After “Moon,” his captivating 2009 debut, Duncan Jones triumphantly returns with “Source Code,” a mind-bending sci-fi thriller starring Jake Gyllenhaal as Capt. Colter Stevens, a veteran Air Force pilot assigned to prevent a terrorist attack on Chicago.The catch, in this case, is that the attack has already happened. Stevens, an unwitting guinea pig in a government experiment, must go back in time to gather information about a plot still in the making. Read More
If James Wan and Leigh Whannell weren’t so exuberant about “Insidious,” their cheerfully twisted take on a traditional haunted-house chiller starring Patrick Wilson and Rose Byrne, you might expect them to be bitter.
It was seven years ago that the Australian filmmakers collaborated on a short film called “Saw,” the blueprint for the most successful horror franchise of the new millennium. Read More
Jake Gyllenhaal is no stranger to working with mad scientists — or at least mad science. A decade ago he played schizophrenic teen Donnie Darko in Richard Kelly’s memorably offbeat feature about wormholes, time travel, a diabolical rabbit and an impending apocalypse.
Now Gyllenhaal, 30, is back on semi-familiar ground, playing an Air Force colonel badly wounded in the Middle East but kept alive as the guinea pig in a top-secret government experiment.
Opening Friday, the movie is “Source Code,” the second offering (after 2009’s “Moon”) from sci-fi surrealist Duncan Jones. Read More
Having joined the ranks of today’s most promising young directors after first crafting videos for Morrissey and Dionne Farris, Zack Snyder has skillfully married his passion for music with his inclination to grandiose cinema.
Whether thrusting us into a world on the brink of apocalypse against Johnny Cash’s haunting “The Man Comes Around” in “Dawn of the Dead” (2004), or opening his adaptation of “Watchmen” (2009) with a digest of superhero history backed by Bob Dylan’s “The Times They Are a-Changin’,” Snyder has a Midas touch in the soundtrack department. Read More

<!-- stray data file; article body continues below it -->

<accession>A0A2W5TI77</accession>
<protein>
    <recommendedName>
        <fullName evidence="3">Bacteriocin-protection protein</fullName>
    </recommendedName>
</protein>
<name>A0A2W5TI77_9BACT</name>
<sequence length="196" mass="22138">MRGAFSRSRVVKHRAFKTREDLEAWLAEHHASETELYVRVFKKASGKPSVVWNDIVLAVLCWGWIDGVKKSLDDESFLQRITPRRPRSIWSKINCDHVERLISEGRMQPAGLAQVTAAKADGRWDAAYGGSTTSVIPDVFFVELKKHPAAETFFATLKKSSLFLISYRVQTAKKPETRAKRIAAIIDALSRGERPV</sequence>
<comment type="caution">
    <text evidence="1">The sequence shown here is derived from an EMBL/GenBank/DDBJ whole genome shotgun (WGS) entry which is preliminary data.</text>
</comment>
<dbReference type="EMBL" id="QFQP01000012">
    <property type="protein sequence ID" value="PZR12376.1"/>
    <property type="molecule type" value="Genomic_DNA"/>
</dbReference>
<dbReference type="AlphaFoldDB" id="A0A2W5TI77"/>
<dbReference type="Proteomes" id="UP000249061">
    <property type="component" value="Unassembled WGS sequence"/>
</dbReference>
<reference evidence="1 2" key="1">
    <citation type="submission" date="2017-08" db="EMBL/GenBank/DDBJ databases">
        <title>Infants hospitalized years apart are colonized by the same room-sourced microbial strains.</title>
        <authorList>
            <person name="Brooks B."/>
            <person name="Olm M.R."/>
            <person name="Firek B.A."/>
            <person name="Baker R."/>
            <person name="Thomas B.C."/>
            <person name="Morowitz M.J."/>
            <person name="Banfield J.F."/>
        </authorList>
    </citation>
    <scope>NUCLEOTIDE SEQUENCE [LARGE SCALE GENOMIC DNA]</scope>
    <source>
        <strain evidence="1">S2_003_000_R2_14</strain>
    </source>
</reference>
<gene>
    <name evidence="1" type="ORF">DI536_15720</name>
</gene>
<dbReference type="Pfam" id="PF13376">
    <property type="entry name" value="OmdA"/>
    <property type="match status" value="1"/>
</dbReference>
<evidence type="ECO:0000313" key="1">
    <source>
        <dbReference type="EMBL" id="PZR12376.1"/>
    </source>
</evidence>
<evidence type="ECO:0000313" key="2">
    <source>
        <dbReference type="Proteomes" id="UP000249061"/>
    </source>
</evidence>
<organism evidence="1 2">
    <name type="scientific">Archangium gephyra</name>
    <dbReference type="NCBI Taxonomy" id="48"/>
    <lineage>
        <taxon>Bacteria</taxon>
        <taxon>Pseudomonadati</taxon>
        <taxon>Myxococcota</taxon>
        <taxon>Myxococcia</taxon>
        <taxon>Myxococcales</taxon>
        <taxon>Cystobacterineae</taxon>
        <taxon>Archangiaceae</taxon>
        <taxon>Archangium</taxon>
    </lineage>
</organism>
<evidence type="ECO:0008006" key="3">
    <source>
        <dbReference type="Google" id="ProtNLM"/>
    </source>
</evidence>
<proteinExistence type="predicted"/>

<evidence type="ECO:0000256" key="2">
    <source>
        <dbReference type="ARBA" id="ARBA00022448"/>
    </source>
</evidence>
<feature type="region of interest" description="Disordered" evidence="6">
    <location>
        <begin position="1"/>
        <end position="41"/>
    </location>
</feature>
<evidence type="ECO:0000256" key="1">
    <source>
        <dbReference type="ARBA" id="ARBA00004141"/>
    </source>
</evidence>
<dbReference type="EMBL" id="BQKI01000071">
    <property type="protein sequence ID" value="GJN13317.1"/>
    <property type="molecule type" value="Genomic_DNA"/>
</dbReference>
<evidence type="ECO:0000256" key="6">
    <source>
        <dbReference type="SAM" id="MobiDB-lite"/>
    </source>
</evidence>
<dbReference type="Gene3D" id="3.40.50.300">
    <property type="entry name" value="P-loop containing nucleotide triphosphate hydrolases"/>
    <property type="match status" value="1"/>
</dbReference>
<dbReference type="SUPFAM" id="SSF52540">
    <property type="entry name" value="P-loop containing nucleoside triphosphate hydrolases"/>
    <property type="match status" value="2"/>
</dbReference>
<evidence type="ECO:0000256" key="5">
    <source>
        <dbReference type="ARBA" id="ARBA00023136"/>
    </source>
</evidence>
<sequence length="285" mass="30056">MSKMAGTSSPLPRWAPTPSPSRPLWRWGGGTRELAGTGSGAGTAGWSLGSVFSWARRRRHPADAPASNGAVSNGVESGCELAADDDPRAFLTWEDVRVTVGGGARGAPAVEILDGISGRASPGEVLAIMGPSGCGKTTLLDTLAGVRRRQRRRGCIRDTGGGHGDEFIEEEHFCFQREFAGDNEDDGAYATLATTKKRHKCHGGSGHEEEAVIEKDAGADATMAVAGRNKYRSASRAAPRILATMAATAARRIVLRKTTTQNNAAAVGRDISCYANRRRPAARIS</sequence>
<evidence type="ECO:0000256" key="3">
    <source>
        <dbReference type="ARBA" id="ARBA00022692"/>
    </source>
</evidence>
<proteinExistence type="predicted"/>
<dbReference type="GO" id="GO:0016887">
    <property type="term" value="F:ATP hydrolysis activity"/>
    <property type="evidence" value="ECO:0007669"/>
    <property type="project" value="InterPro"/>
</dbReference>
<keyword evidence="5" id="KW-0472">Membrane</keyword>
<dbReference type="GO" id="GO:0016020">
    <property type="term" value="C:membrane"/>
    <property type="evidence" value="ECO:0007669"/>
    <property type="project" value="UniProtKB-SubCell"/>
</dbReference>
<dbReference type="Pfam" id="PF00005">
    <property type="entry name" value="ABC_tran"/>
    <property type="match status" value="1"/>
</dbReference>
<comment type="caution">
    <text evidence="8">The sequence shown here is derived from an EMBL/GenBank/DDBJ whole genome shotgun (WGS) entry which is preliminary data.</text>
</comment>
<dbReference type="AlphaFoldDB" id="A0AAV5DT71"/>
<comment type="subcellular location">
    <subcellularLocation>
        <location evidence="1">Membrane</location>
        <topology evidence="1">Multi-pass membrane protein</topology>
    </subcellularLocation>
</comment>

When Emily Browning, the Australian-born fashion model and star of “Lemony Snicket’s A Series of Unfortunate Events” (2004), auditioned for “Sucker Punch,” Zack Snyder’s hard-hitting tribute to girl power, the director made her an offer she certainly could have refused. But she didn’t.“Zack asked me to put myself on tape, singing, which I’d never done before,” says Browning, 22. “I was terrified, of course. But he liked it. I have no idea why, but he thought me capable of carrying a tune on the screen.” Read More
Hailed by MovieMaker magazine as one of America’s coolest celebrations of fearless (and often underfunded) filmmaking, the Disposable Film Festival returns to The City on Thursday for four days of screenings featuring video captured by cellphones, pocket cameras and other everyday devices that are significantly less expensive than James Cameron’s 3-D technology. Read More
Just because he’s on the road promoting his observant new comedy “Win Win” doesn’t mean Tom McCarthy — actor, director, screenwriter and sports fan — is going to miss out on his favorite season of temporary insanity.“My brother and I joke that March Madness is the time we talk the most,” says McCarthy, 45, who describes ESPN’s “SportsCenter” as his drug of choice during the national immersion in wall-to-wall college basketball. Read More